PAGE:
Forgotten Weapons, Maven, YouTube, and the Future of the Internet

I am humbled and excited to have been invited to join The Maven, a confederation of independent bloggers, journalists, activists, and subject matter experts spanning across the spectrum of topics. It is a group assembled as a bloc to help ensure and support open free speech on the internet, and to attempt to bring back alternatives to the walled gardens of social media that have formed online in recent years. The assault on open speech comes not from political prejudice, but rather from a corporate infantilization of media; an attempt to force all content to be so bland and non-threatening as to not possible perturb anyone. From firearms to social commentary to political activism to health, The Maven hosts independent publishers who have poured their lives into subjects they are truly passionate about.

For most of its members, Maven’s greatest value is offering a way to gain advertising income by offering access to audiences who are engaged with truly high quality content – and this can overcome the potential controversy that content may entail. Thanks to Patreon, Forgotten Weapons is not in this group – I am able to exist through your direct support. However, Maven also offers technical support and hosting which bring a couple huge benefits to Forgotten Weapons.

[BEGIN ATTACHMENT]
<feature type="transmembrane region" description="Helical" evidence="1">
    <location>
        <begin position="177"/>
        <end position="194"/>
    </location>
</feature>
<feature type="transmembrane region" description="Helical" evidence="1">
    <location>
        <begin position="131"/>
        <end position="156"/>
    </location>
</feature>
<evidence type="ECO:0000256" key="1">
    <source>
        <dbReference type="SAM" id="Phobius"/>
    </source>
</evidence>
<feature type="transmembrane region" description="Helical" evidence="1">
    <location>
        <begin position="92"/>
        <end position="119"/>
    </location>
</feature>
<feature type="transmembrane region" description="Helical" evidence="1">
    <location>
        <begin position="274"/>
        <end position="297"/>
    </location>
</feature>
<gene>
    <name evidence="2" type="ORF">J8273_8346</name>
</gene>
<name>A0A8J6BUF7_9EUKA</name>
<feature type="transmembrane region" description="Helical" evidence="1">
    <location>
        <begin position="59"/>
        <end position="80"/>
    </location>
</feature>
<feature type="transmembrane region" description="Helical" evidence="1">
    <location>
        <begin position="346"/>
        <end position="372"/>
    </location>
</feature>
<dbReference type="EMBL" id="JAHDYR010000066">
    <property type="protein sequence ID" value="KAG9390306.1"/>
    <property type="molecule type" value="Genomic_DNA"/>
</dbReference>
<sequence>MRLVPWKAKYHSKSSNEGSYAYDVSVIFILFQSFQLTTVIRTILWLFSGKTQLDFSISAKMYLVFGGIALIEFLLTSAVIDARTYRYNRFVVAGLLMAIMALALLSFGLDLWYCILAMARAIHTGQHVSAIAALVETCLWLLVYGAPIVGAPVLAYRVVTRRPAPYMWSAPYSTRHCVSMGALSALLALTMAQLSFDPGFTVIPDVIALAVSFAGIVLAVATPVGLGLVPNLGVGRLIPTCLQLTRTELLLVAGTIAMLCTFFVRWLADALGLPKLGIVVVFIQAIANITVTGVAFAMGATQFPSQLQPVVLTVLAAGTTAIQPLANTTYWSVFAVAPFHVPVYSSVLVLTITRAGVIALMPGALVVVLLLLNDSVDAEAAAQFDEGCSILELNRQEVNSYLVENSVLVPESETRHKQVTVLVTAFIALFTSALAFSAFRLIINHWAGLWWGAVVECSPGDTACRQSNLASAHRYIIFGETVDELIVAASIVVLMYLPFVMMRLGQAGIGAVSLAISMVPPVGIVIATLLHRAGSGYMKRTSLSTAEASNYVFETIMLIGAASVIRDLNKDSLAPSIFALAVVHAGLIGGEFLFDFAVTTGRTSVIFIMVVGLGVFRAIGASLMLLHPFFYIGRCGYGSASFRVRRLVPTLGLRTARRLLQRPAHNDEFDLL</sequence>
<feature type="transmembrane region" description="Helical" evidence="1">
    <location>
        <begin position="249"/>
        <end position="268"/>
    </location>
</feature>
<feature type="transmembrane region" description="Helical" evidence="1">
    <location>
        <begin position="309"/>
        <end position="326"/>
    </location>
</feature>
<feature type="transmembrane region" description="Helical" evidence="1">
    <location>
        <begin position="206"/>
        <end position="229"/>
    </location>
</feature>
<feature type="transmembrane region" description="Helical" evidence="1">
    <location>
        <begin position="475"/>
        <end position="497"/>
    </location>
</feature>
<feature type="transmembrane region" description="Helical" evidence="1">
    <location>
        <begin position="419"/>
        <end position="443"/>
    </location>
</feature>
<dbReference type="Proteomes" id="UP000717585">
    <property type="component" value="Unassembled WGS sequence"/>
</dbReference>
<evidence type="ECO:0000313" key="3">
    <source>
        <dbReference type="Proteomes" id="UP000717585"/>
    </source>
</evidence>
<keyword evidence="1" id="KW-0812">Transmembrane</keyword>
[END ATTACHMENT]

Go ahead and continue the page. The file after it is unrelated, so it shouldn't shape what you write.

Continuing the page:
First and foremost, Maven has an independent video streaming and hosting system, which will house a complete archive of my video work, both back to the first video and going forward. This means that the work is not at risk of destruction should YouTube decide to prohibit firearms related material on its system. Maven’s video system has the stability that comes from serving a coalition of many video producers much larger than me, and has the best combination of stability and, accessibility of any video hosting platform outside YouTube. That said, I will continue to upload on YouTube as long as they allow me to, and I will also continue to post on, for those of you who prefer to view my work there.

Second, Maven’s technical support and hosting will allow me to make the actual site bigger and better than ever. When I started this site (back before I did any video work at all), I envisioned it being a repository of not just stories and history, but also of primary source documents and information. The challenges of maintaining databases, together with the popularity of the video format, have led to me leaving that original vision behind…until now. Over the next several months, I hope to be able to start bringing that back as an ongoing element of Forgotten Weapons.

So what changes will you see as a result of all this? Not many on the surface. The process of moving the web site and video archive onto Maven’s system will take a couple weeks, although it should be progressing by the time you see this video. As I am able to work with Maven techs to add features to the web site, I will begin that building process.

Thank you all for your support, and here’s to many more great years!